Classic Rock Corner

Vanilla Fudge's Mark Stein Cooks Up Contemporary Issues on Solo Record

Mark Stein takes a break from his duties with psychedelic rockers Vanilla Fudge on a very-current solo record.
Photo by Marek Hofman Photography/Courtesy of Chipster PR
Mark Stein takes a break from his duties with psychedelic rockers Vanilla Fudge on a very-current solo record.
Like a lot of Classic Rockers who make their living on the road these days, Mark Stein found himself with a lot of at-home time during the pandemic. But also like many of his musician brethren, he decided to take that forced time off and pour it into a creative endeavor, putting pen to paper to write new songs.
click to enlarge RECORD COVER
Record cover

But while many might expect something sounding straight along the lines of Vanilla Fudge, the band he’s fronted on and off since their 1966 founding (previous name: The Pigeons!), Stein decided to take a much more contemporary view on his new solo effort, There’s a Light (Deko).

The 10 tracks of Stein originals and choice covers address topics like the pandemic, social unity and unrest, racism, immigration, generational divide, patriotism and peace. It’s not lost on Stein that these were also very much societal topics back when he started in the music business 50+ years ago.

“It started back in April 2020 with the song ‘We Are One,’ which was a reflection of what everybody on my block and in the country and world were feeling, just battening down the hatches, afraid to shake our neighbor’s hand and hug our children,” Stein says.

“We had so many chances to spread some love and human kindness in our lives. And I think this was a karmic thing. The pandemic was a karmic thing to come through. But we are one under God and under the sun. Why can’t we stop all this nonsense and just come together?”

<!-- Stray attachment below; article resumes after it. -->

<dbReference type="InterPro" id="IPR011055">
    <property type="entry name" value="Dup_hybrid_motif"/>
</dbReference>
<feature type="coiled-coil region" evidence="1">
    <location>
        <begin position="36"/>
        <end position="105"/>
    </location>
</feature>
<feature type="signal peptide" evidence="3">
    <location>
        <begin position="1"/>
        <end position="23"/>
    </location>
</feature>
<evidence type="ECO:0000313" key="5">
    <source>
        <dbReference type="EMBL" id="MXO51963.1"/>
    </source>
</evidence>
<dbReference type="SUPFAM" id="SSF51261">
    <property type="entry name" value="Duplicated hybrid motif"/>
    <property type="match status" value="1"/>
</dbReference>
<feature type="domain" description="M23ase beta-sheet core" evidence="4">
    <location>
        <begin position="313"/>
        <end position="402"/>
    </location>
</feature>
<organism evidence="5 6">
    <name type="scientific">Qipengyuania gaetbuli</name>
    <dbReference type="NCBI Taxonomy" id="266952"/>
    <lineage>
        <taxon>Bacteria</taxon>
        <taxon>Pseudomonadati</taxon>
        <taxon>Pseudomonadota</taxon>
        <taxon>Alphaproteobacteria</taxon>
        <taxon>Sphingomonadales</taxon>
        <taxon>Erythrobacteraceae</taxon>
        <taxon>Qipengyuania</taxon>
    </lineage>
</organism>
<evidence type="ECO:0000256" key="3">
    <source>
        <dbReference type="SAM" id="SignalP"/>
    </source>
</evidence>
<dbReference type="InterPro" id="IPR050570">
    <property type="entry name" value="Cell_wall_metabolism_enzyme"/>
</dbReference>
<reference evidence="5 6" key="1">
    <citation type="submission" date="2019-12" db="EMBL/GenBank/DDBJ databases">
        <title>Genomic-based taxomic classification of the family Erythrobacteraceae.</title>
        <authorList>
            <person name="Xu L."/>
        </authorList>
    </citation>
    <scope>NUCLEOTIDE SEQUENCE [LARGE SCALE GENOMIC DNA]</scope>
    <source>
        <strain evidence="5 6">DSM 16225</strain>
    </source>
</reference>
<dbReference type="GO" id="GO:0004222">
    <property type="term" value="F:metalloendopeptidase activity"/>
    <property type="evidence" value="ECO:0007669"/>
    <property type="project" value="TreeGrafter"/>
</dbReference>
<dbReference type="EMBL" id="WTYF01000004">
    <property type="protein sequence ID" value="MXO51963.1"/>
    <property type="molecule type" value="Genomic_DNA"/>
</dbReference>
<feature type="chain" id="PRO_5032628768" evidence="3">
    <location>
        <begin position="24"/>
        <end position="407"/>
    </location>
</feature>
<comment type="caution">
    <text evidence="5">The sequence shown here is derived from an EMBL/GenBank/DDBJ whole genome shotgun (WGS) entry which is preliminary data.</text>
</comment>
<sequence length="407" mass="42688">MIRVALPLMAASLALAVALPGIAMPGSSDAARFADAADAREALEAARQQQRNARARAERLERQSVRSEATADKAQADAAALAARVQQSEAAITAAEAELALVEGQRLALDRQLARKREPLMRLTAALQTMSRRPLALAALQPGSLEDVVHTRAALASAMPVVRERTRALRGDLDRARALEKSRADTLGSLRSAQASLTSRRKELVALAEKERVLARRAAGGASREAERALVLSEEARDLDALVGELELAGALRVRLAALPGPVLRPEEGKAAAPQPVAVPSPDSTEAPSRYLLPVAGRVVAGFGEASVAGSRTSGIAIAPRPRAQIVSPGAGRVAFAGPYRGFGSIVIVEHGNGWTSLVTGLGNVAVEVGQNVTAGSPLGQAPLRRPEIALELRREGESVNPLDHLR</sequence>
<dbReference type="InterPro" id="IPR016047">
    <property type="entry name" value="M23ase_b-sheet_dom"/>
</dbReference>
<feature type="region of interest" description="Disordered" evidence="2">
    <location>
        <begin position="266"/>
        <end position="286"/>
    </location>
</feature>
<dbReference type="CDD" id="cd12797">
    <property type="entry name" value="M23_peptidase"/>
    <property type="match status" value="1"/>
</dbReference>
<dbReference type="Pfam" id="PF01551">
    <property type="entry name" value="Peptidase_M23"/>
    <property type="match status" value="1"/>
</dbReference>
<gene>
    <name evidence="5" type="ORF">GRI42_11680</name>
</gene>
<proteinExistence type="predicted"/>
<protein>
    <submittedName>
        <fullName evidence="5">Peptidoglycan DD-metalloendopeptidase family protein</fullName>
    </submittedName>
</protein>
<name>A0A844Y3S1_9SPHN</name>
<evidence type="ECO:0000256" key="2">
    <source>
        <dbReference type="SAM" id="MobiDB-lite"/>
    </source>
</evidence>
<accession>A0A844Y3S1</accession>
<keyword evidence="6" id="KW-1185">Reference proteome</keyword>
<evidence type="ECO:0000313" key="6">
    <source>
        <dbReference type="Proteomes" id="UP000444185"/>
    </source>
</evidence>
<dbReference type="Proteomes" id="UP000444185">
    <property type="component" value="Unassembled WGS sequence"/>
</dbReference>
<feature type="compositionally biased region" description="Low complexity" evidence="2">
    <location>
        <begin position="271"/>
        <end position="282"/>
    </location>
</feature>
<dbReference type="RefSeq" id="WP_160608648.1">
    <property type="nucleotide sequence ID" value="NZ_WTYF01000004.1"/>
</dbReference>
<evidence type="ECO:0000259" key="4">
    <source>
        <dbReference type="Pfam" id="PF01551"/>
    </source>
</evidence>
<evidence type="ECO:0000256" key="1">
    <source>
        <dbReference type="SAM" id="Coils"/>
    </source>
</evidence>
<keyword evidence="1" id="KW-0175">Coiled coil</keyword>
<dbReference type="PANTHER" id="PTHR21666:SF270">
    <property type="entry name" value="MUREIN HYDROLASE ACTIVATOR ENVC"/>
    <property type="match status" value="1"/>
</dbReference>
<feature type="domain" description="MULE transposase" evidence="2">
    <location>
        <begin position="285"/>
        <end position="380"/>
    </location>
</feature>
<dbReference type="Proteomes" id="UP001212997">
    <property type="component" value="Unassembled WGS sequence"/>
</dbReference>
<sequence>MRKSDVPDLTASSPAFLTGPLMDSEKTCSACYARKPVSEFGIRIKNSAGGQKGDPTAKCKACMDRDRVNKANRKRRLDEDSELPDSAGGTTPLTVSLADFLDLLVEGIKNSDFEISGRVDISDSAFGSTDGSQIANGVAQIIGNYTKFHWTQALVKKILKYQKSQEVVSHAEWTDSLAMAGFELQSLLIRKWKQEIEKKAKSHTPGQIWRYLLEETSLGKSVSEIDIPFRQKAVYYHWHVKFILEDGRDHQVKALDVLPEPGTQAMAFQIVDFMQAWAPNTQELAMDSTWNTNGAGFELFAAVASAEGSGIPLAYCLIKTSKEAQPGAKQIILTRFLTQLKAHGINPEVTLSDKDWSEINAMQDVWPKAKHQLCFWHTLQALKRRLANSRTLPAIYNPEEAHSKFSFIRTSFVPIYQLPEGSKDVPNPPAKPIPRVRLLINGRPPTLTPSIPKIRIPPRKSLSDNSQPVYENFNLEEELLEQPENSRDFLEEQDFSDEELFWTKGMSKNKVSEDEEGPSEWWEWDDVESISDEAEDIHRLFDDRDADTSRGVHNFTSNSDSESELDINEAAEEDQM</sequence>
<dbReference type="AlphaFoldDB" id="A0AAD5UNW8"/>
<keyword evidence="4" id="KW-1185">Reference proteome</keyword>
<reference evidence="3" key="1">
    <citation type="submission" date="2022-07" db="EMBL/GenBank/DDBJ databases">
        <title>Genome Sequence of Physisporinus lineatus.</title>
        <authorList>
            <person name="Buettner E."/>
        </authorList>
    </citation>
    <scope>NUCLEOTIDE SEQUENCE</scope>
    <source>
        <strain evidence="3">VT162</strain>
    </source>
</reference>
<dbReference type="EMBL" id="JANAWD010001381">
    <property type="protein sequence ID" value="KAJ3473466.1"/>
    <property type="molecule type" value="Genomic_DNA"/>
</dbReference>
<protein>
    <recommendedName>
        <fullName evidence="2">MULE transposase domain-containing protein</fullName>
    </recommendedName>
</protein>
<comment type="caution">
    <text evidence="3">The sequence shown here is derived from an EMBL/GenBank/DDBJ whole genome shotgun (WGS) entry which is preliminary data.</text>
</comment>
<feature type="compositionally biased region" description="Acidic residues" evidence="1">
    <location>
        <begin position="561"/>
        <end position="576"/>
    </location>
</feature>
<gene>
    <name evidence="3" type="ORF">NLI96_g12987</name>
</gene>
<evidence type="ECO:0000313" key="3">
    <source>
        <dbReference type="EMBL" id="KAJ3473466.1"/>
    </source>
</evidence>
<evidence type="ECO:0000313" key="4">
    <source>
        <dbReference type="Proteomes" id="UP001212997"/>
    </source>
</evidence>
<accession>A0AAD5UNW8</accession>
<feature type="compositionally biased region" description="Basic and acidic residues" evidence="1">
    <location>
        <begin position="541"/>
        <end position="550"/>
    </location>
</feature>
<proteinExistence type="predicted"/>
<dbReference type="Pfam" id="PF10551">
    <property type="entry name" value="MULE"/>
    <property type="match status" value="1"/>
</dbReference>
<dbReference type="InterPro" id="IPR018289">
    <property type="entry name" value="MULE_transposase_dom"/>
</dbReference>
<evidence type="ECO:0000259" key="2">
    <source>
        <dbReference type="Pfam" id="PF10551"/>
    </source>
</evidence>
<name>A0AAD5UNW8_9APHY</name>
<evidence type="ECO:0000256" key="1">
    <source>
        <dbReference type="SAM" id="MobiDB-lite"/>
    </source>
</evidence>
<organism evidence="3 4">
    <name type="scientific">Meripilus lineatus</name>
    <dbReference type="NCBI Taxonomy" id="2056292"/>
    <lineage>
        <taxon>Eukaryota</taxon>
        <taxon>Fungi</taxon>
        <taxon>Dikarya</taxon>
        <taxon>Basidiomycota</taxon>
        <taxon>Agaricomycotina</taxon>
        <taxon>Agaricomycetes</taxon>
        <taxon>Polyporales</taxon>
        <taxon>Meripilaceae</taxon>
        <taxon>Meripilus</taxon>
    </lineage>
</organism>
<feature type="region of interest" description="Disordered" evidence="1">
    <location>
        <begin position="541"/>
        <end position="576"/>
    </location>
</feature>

Other socially-aware songs on the record include “Let’s Pray for Peace,” “All Lives Matter” and “Racism.” The last was inspired by a news video Stein and his wife saw on TV which showed two little boys—one Black and one white—walking to school together, hugging and laughing. The love that the kids showed to each other inspired him. Stein says that the album takes listeners on a journey of love and patriotism and social matters that we all are dealing with ("Lyin'" is the one tune that deals with issue of missing a loved one).

“It’s crazy. It’s like part of the human condition is that we have to give each other a hard time, all the time. And it shouldn’t be that way,” he offers. “And as songwriters, things that like come through us. We just want to make the world a better place, even if just a little.”
Of the cover songs, Stein chose the two very timely tracks: “Ball of Confusion” by the Temptations and “People Got to Be Free” by the Rascals, the latter were early musical heroes of Stein and part of the blue-eyed soul that was dubbed “The Long Island Sound” in the ‘60s and ‘70s. The record closes with the standard “America the Beautiful.” And the entire record swings from hard rock to prog rock to gospel and balladry.